Is it time for new office space?

IS IT TIME FOR NEW OFFICE SPACE? Market Insight APRIL 2018

Businesses develop over time, and as they do, their spa- tial requirements change. If your current lease is set to expire, it’s a good idea to take the time to carefully evalu- ate your office to determine whether you should seek out a new space or renew your current lease. Here are some of the signs that you should seek new space: You are not using your square footage to the fullest If you have many unused offices, extra conference rooms that sit empty or cavernous open spaces that are vacant, you’re wasting money on unnecessary square footage. Downsizing to a smaller unit will save you money and can improve productivity. Just make sure that you leave a little room to grow in your new unit. You are paying more for your rent than your neighbors Do some market research and find out what the aver- age rental rate is in your area. If you’re in a highly sought after building, you are located in a green building or you have exclusive amenities, your rent may be a little higher than the norm; however, if you are paying a much higher amount than the going rental rate, it’s time to move or try to renegotiate at renewal. Your turnover rate is high Poor employee retention can have a number of causes, but office space in an out-of-the-way location or with uncomfortable conditions can contribute to the problem. Conduct an anonymous survey to ask your existing team their honest opinions about their location. You can inquire about the ease of commute, accessibility to services and stores, climate control, lighting and other topics. You may discover that your current office space is a drag on morale. You are using every inch of space While you don’t want to pay for empty square footage, having employees packed in from wall to wall is just as problematic. Ideally, you should have enough available work space to comfortably fit additional employees as your company grows.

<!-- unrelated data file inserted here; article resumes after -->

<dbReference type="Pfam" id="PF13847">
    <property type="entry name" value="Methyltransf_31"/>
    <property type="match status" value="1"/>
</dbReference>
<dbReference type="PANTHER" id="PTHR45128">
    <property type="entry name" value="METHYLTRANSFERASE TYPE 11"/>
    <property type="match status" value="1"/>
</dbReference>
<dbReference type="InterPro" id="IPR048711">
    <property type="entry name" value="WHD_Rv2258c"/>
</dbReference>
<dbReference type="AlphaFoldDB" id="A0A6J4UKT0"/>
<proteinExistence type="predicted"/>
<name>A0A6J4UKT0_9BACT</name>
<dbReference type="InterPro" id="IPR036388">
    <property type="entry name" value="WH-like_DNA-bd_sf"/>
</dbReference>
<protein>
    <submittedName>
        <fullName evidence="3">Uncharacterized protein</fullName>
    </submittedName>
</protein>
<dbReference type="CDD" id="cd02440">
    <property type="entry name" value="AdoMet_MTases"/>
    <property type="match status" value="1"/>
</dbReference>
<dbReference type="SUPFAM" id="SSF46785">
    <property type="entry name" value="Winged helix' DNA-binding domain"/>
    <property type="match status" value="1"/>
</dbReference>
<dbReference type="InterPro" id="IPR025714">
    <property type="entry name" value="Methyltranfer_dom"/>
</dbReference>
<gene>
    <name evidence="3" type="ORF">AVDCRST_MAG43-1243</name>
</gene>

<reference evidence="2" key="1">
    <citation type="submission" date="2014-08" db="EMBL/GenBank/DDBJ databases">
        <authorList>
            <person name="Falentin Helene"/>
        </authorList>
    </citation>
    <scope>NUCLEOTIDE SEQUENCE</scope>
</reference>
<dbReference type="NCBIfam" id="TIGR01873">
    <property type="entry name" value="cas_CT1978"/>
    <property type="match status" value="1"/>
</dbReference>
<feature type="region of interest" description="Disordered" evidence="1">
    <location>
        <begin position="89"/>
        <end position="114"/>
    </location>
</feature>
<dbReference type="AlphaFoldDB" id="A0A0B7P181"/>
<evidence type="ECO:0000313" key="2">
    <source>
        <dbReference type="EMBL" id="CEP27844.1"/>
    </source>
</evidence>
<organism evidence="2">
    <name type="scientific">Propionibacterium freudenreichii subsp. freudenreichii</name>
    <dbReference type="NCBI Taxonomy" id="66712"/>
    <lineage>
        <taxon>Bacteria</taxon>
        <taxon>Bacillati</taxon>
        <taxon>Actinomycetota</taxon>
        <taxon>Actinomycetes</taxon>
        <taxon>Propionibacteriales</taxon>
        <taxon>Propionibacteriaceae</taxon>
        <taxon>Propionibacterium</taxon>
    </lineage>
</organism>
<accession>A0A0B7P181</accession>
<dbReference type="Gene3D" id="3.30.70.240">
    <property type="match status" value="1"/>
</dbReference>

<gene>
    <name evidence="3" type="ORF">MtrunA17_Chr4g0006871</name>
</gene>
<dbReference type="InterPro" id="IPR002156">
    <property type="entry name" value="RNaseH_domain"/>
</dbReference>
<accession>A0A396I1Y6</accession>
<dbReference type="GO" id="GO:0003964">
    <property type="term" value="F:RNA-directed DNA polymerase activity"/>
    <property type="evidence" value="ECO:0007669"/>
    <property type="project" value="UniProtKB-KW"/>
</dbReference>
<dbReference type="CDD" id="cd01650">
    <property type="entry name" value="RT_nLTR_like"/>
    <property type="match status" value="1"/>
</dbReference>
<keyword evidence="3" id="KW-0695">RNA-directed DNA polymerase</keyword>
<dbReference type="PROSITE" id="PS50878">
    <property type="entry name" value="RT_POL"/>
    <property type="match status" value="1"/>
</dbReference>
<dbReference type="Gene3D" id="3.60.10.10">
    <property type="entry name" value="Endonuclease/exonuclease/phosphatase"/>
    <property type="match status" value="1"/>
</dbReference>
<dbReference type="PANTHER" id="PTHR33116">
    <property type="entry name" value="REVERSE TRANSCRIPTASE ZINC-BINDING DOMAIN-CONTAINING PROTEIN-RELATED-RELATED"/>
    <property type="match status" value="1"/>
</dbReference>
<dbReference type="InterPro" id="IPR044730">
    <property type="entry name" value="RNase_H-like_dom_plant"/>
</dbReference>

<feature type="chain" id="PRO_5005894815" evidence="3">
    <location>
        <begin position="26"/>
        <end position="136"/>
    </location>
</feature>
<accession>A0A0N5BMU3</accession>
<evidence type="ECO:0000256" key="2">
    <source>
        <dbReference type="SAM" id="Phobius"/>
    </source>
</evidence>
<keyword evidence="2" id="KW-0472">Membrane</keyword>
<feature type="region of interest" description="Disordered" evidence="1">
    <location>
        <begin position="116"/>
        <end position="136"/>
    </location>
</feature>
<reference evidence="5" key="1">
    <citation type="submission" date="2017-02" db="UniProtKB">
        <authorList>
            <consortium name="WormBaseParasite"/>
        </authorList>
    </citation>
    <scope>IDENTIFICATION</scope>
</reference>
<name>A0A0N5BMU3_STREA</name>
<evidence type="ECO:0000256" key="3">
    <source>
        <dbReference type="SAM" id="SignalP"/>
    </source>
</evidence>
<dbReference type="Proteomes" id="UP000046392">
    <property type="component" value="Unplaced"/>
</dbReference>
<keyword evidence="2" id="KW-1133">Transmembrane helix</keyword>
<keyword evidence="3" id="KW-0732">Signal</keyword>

Your space conflicts with your brand Try this experiment--leave your office building and then walk in, imagining you are your ideal customer. Think about what types of messages the lobby, elevators, hall- ways and your office space send. Now, think about your brand image. Are there inconsistencies? Your office space should accurately reflect the identity of your company. If you prize your rich heritage, a spot in a historic building might be ideal, but would it send the right message if you are a cutting-edge tech company that emphasizes looking to the future? Your employees do not have the right work spaces Think about how well your available space suits the way your employees work. Are collaborative teams located near each other in adjacent offices or an open work space or are they spread throughout a choppy floor plan? Do employees that need to concentrate or deal with sensitive or confidential information have private places to work? Ideally, an office space should have both open and private working areas. You’ll need to carefully evaluate how much of each type of work space your team requires and whether or not your current office is able to provide it.

Glenn Cox Commercial Advisor gcox@naimartens.com 316 655 5755

435 S. Broadway, Wichita, KS 67202 www.naimartens.com

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